5 Key Insights on Treating Employees with LOVE from Leadership Experts Three and Jackie Carpenter
Organizations of all shapes and sizes have one thing in common: people.
But if you ask leadership experts Three and Jackie Carpenter, they’ll say people aren’t just part of an organization—they’re the most important.
It’s a timely message. As the pandemic and advances in technology have led to mass resignations and increased volatility in the labor market, the Carpenters are advising leaders to approach their organization’s people with greater intentionality.
The trick? Seeing people as more than just employees, but also as human beings. The Carpenters’ new book, People First: The 5 Steps to Pure Human Connection and a Thriving Organization, is for the leader hoping to do just that.
With decades of experience managing businesses in the private club industry, the Carpenters could write the book on providing premium customer service. But their experiences also gave them insight into the cultures at great organizations.
One of these is the concept of treating employees with LOVE—an acronym that breaks down like this:
- Loyalty – standing by your employees and supporting them
- Ownership – inspiring employees to take ownership of their work, which improves outcomes for all involved
- Value – seeing value in your employees, and getting them to provide value themselves
- Excellence – helping people operate with excellence
“You can’t make people operate with excellence … but you can inspire that,” Jackie says.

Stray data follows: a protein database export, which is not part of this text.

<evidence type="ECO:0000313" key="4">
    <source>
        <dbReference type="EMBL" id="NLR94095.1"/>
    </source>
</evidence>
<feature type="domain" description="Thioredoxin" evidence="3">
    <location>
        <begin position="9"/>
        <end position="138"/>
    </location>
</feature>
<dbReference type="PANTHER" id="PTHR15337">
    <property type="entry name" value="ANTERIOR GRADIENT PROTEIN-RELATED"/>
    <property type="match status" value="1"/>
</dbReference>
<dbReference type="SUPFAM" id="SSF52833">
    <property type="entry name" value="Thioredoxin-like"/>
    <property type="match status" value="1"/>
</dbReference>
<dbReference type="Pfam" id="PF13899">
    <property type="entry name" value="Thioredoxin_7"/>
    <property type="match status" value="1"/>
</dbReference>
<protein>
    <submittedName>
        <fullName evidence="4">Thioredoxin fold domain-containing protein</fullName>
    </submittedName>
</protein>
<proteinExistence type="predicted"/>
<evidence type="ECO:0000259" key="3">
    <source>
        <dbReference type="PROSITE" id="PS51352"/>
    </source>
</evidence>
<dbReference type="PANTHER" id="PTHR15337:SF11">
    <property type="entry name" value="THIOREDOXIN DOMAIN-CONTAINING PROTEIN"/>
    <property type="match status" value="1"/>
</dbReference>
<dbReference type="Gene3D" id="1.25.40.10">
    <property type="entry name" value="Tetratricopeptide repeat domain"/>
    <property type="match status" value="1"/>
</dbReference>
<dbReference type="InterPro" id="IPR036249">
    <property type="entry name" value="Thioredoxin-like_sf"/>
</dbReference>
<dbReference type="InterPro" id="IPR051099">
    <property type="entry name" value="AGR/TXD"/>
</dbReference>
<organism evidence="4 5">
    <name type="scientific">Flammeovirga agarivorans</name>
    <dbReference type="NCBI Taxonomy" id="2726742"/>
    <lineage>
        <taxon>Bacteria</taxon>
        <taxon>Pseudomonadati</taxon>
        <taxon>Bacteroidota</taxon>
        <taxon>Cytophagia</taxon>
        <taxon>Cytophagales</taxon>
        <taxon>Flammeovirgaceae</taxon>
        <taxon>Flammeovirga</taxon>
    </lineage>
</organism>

Here is some more of the key insights from the Carpenters’ Achievers Exclusive interview.
1. Great organizations have an empowering foundational culture.
For the Carpenters, great organizations empower their employees to take ownership of their work. The results are good for both employee and employer.
Citing the example of Southwest Airlines and Ritz Carlton, Three explains how giving employers ownership and autonomy to solve problems for customers lets them “know that they can create excellence, because they’re empowered to do it.”
At the international hotel chain, for example, employees are able to spend money to solve problems and effect positive outcomes with customers.
“That kind of empowerment makes people really feel like they’re owning the experience for themselves personally, as well as the customer ultimately,” Three says.
Bottom line? Strive to create a culture with less hand-holding and more employee autonomy in problem-solving.
2. The pandemic shed light on employee unhappiness.
The COVID-19 pandemic hit at the same time as another important shift was taking place: a workplace revolution brought on by the increasing adoption of technology facilitating remote work.
Combined, these two have inspired more workers than ever to re-evaluate the work they currently do. It’s also led to a surge of freelancers and solopreneurs deciding they’d rather not work in an organization altogether.
“The pandemic has made people look at their jobs and say, ‘Is this really what I want to do? Am I happy? Am I valued?’” Jackie says.